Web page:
The Most Important Plate of Food on Earth

Starting with the salad here, chef and sustainability advocate Dan Barber wants to change the way we eat.


Starting with the salad here, chef and sustainability advocate Dan Barber wants to change the way we eat.

As the owner of a farm‑to‑table restaurant—actually a restaurant in the middle of a farm—I've gone on and on about local fruits and vegetables with no more apologies for repetition than a peanut vendor in a ballpark. Like most chefs, I can pick out the perfect heirloom tomato or the sweetest spring carrot.

I'm a longtime advocate of the farm-to-table philosophy, but in the last decade I've come to see it as flawed, too—at least in the way we're encouraged to uphold it. That's because farm-to-table focuses on those singular tomatoes and carrots without considering the entire harvest. It's a way of eating that is ecologically expensive; it also tends to ignore all that's required to produce the most delicious food.

I've spent the last 10 years writing The Third Plate: Field Notes on the Future of Food, drawing on the wisdom of innovative farmers, plant breeders and chefs around the world. What I realized in my research is that, for the future of good cooking, we need to look to where the recipe for flavor really begins.

Start with the soil. Think of it as a bank. Harvest a crop and you're borrowing nutrients from the bank. Pretty soon you need to pay back the loan. Sir Albert Howard, the British scientist and father of organic agriculture, called this the Law of Return, the word law suggesting—rightly, it turns out—that it's nonnegotiable. Unless farmers return fertility to the land, soils suffer. Restoring fertility is the key to soil health, which means it's key for flavor as well.

So how do farmers do this? The best ones use manures or composts. And they don't just grow one thing. (After all, a 1,000-acre monoculture has never sustained the soil, or produced anything good to eat.) Instead, they create intricate rotations of grains, legumes, vegetables and animals, each designed to keep the soil's nutrient balance in the black.

But what if paying back the bank also included changing how we think about dinner? What if we could create a meal, or even a pattern of everyday eating, that helped enforce Howard's law? In other words, what if we—you, me and everyone else who eats—began thinking of that dictate less as an abstract idea and more as a recipe?

One way to do this is to redefine what we covet for dinner. We need to stop privileging ingredients that take so much from the soil—those tomatoes, those carrots—and champion a whole set of interrelated and often overlooked crops that feed the land, too. You've heard of a nose-to-tail approach to the pig? This is a nose-to-tail approach to the whole farm.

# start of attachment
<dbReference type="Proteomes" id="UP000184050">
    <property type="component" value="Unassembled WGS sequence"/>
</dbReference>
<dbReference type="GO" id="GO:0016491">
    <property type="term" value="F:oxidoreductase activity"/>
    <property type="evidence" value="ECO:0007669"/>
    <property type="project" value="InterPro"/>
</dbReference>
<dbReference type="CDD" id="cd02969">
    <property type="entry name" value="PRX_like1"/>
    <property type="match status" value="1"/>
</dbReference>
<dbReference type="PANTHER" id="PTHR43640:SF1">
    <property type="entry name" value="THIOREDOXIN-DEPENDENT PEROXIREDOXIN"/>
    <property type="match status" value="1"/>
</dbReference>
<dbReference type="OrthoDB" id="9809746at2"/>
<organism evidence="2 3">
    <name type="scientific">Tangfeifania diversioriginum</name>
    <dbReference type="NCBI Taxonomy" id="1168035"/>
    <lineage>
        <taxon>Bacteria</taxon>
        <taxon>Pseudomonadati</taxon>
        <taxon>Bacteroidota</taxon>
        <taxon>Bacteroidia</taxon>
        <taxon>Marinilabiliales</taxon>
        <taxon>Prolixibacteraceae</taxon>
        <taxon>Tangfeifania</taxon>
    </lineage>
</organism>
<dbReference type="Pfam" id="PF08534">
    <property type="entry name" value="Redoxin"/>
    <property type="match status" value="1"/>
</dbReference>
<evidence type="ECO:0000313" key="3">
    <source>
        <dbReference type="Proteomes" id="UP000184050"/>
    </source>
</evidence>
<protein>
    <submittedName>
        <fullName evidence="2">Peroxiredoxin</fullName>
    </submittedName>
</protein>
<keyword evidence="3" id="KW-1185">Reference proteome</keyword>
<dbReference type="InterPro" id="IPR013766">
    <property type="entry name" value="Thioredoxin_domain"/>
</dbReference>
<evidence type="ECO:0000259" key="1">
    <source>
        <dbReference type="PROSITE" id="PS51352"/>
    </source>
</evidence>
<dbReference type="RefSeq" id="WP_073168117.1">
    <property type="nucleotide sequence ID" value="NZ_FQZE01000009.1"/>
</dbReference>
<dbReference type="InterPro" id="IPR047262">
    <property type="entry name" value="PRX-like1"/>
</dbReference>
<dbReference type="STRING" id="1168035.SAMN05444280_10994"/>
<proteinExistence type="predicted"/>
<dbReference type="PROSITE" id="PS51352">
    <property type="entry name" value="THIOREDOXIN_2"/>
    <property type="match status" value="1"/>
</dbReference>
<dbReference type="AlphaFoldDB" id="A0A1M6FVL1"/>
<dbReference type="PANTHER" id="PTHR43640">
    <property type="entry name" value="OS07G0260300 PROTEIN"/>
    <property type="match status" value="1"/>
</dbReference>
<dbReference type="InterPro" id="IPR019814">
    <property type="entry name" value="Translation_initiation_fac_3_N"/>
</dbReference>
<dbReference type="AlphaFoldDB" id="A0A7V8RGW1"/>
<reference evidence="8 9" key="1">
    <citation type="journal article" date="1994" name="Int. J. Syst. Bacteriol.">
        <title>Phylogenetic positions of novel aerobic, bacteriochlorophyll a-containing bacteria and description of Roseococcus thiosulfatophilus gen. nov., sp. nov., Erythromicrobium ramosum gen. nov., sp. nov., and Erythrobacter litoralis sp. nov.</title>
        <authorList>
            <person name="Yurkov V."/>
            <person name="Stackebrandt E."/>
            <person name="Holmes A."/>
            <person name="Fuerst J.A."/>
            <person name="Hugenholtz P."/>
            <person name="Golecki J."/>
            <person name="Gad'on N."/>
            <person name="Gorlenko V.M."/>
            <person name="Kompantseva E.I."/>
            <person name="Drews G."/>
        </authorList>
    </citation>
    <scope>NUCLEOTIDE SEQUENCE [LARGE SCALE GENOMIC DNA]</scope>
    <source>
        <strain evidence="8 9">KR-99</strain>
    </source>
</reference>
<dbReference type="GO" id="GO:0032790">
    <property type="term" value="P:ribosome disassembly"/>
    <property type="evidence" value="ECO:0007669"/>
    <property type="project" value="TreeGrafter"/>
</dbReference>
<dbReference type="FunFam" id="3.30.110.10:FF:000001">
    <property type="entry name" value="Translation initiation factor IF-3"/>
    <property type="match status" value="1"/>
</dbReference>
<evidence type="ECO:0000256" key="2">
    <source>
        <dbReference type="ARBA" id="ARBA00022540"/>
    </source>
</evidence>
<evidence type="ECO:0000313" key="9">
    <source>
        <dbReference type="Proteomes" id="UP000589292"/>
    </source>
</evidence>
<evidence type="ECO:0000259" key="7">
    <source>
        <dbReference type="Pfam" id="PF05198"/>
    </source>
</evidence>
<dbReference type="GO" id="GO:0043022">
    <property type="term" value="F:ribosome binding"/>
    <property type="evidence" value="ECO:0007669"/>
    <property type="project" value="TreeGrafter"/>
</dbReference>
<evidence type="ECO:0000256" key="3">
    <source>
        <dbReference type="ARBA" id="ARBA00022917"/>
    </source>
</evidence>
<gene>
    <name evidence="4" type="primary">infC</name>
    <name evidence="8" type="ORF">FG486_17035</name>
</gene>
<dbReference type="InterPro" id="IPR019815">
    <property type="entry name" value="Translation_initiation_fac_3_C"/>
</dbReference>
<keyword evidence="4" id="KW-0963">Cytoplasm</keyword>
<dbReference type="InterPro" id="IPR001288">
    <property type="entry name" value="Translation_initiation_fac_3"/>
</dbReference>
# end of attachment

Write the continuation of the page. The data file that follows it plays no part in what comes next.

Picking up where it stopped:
The Truly Sustainable Salad Plate

To honor every part of the harvest, Dan Barber created a salad plate with four categories of food.


Barber is a big fan of rye berries, not just because of their toasty flavor but also because rye—like barley—is a fast-growing crop that suppresses weeds and pests and adds a carbon boost to the soil. Sprouting the rye softens the grains and makes their nutrients easier for the body to absorb. A simple way to serve the sprouted rye berries is to toss them with a light shallot vinaigrette.


"Everyone should be eating more beans," says Barber. They are miracle workers on a farm because they grab nitrogen from the atmosphere and store it in their roots, thus replenishing the soil. "Peas and peanuts perform this neat trick as well," Barber adds. For his pea-and-bean salad, he mixes in toasted peanuts and three kinds of seed to add crunch.


Like cabbage, broccoli, brussels sprouts and kale, turnips are members of the Brassica family. They're valuable on farms because they help fight harmful bacteria and weeds in the soil. Barber likes to serve his turnips in the summer, when they're surprisingly sweet. He doesn't throw out the leaves; instead, he uses them to make a lively, all-purpose salsa verde with mixed herbs, mashed anchovies and lemon. Animal Protein Drawing inspiration from organic agriculture pioneer Sir Albert Howard—who said, "Mother Earth never attempts to farm without livestock"—Barber likes to add animal protein to his dishes. Here, it takes the form of a wonderful homemade ricotta. Using buttermilk as well as whole milk makes the creamy cheese slightly tangy; it's terrific with salads or spread on toast with a little honey. Barber even uses the leftover whey to braise onions.

Delicious Recipes for a Healthy Planet

Dan Barber created the following four recipes to be served together, although each one is extremely versatile on its own. To compose the dish in the photo, divide the two salads among eight plates, add a dollop of ricotta, and garnish with the salsa verde and sliced turnips.

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